Monokuma is easily my favorite talking animal ever in a video-game. There, I said it. And he’s just one of the many things that make Dangan Ronpa not just the best visual novel to come out in a while, but the best game on the PlayStation Vita. Sex, murder, betrayal, imprisonment, sacrifice; these are just some of the themes explored. And not only are these themes interesting, they are utilized in a way that meshes gameplay and narrative properly. This is a perfectly paced tale. At no point did gameplay feel irrelevant or monotonous, and at no point did the dialogue drag on too long without interaction. In many ways, this is the Phoenix Wright game that Capcom was never talented enough to make. In short, if you have a Vita, you better have Dangan Ronpa.
The story behind Dangan Ronpa is as morbid as it is hilarious. A mix between Persona and Battle Royale, fifteen high school students attending a prestigious institution are all knocked out and end up in the main hall. They are then told by Monokuma (a sadistic talking bear), that they can either live out the rest of their days within the confines of the school, or murder someone and leave. The loophole, ladies and gentlemen, is that in order for the murder to be successful, they also have to get away with it. As you can imagine, just like in Lord of the Flies, the students become more and more hostile, and the inevitable occurs.
But the fun doesn’t end there. Most of the time, players will be conversing and learning more about the other characters, as well as finding clues as to who the mastermind behind this whole operation is. And let me tell you, you’ll be guessing until the very end. After a murder occurs, the player finds clues and then goes to a class trial. These trials work more like tribunals and end up being long debates between all the students. While Ace Attorney is by no means a horrible interpretation of this, I found that Dangan Ronpa didn’t have me guessing the culprit off the bat, and that each conclusion I made wasn’t ignored because the trial went in a proper pattern.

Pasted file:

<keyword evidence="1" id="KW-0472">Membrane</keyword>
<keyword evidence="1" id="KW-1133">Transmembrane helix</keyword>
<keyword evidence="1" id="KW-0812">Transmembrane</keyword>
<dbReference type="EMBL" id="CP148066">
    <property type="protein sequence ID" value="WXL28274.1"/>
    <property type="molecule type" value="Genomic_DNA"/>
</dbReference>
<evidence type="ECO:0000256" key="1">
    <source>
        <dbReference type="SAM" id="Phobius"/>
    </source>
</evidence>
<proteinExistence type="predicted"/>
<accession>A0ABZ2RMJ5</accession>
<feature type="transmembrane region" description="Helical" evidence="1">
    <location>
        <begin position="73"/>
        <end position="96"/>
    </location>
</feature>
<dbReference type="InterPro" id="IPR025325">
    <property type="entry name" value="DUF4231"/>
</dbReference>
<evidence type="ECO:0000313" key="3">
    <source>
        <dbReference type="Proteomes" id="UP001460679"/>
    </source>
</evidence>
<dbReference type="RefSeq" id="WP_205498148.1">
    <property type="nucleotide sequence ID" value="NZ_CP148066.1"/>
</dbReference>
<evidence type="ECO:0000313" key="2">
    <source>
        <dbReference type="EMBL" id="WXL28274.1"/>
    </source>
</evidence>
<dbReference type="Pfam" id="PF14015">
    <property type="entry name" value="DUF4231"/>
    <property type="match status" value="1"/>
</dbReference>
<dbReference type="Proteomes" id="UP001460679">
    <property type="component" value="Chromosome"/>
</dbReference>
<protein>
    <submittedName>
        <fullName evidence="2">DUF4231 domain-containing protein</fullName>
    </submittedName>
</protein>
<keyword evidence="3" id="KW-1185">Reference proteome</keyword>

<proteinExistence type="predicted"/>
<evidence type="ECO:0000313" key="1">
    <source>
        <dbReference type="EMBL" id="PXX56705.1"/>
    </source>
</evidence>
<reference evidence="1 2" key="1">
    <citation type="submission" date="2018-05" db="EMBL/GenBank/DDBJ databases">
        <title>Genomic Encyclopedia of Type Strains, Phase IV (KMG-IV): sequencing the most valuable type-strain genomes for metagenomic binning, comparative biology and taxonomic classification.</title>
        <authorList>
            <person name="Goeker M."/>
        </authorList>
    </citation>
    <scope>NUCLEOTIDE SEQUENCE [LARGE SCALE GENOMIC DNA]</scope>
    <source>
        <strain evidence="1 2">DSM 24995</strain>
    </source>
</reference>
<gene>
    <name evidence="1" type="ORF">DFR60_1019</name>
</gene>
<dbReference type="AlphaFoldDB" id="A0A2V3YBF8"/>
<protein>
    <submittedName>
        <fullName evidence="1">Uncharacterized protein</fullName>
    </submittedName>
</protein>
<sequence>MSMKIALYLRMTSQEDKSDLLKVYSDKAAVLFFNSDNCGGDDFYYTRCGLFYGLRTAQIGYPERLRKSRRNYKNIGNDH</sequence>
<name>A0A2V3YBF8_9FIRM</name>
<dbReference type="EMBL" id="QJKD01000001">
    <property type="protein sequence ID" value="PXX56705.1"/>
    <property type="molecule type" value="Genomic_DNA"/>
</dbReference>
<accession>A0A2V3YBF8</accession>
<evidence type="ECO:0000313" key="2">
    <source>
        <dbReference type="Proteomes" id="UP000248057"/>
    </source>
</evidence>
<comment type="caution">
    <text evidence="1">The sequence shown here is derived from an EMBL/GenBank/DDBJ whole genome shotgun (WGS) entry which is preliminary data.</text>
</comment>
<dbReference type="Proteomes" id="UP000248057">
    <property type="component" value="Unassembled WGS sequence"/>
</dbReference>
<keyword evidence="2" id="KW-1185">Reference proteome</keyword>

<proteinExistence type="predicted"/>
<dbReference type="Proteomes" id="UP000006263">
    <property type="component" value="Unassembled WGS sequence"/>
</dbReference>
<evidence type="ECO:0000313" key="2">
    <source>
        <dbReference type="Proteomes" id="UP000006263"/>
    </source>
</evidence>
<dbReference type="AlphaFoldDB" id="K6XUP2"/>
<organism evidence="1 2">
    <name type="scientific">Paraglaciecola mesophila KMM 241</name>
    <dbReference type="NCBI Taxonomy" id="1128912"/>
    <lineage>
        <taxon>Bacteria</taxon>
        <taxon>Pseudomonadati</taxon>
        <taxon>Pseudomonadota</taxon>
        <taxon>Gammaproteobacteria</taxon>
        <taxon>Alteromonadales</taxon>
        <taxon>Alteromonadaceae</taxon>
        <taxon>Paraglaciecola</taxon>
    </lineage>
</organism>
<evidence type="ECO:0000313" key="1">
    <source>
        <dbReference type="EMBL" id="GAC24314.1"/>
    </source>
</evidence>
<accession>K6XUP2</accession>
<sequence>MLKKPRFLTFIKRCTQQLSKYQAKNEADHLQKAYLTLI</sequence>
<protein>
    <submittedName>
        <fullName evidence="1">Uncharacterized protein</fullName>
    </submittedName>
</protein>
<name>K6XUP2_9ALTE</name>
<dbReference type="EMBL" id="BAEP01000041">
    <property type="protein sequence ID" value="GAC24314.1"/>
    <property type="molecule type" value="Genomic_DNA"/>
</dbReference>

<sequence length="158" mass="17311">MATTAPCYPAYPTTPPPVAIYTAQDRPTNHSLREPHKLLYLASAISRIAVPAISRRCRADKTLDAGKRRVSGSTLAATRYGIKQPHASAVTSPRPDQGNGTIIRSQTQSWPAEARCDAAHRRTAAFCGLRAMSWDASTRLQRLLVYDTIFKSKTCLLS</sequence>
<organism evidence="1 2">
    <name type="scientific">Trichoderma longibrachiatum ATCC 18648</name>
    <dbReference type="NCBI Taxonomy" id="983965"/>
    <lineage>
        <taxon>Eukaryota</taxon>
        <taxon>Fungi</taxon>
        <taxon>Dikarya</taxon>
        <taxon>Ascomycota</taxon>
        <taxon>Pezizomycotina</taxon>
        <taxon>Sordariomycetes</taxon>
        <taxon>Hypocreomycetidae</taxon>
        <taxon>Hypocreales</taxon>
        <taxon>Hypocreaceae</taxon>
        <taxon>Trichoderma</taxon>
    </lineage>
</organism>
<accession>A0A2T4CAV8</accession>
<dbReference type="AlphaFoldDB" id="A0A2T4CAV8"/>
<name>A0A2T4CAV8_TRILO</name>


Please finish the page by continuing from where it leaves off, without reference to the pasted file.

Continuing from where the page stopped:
It reminded me of Primal Fear. I (the character Makoto) would make one assumption, another would pop up in a timely manner that left me thinking and guessing. It’s just like a good thriller movie. In the trials, you use “truth bullets” or evidence to use promptly during debates. There are also other portions, including a fill-in comic to summarize the case as well as a rhythm mini-game added for good measure. But what’s most amazing is this is, in essence, a visual novel game. When first playing 999: 9 Hours, 9 Doors, 9 Persons, the endless text and lack of puzzle solving became frustrating and tedious. DR, on the hand, always has moments between barrels of text that allow for interactivity. Even if it’s something as simple as walking back from the gym, there is no point where players will forget, this is a video-game. And for those who think there’s no replayability in this title, it adds an alternate story after you complete it the first time.
The Vita has a host of interesting titles, but Dangan Ronpa is the first to innovate without taking away what makes it great: its story. There are also tons of pop culture references including some from Lord of the Rings, McDonald’s, Dragon Ball and more. The writers at NISA have done a fantastic job here, and this makes the anticipation for Dangan Ronpa 2 all the more painful. Trigger Happy Havoc: Dangan Ronpa is a strong argument that there need to be more visual novels localized here in America. It also pushes Japan back on the innovation list, a pedestal they have eluded for many years. Oh, humanity! Oh, Dangan Ronpa!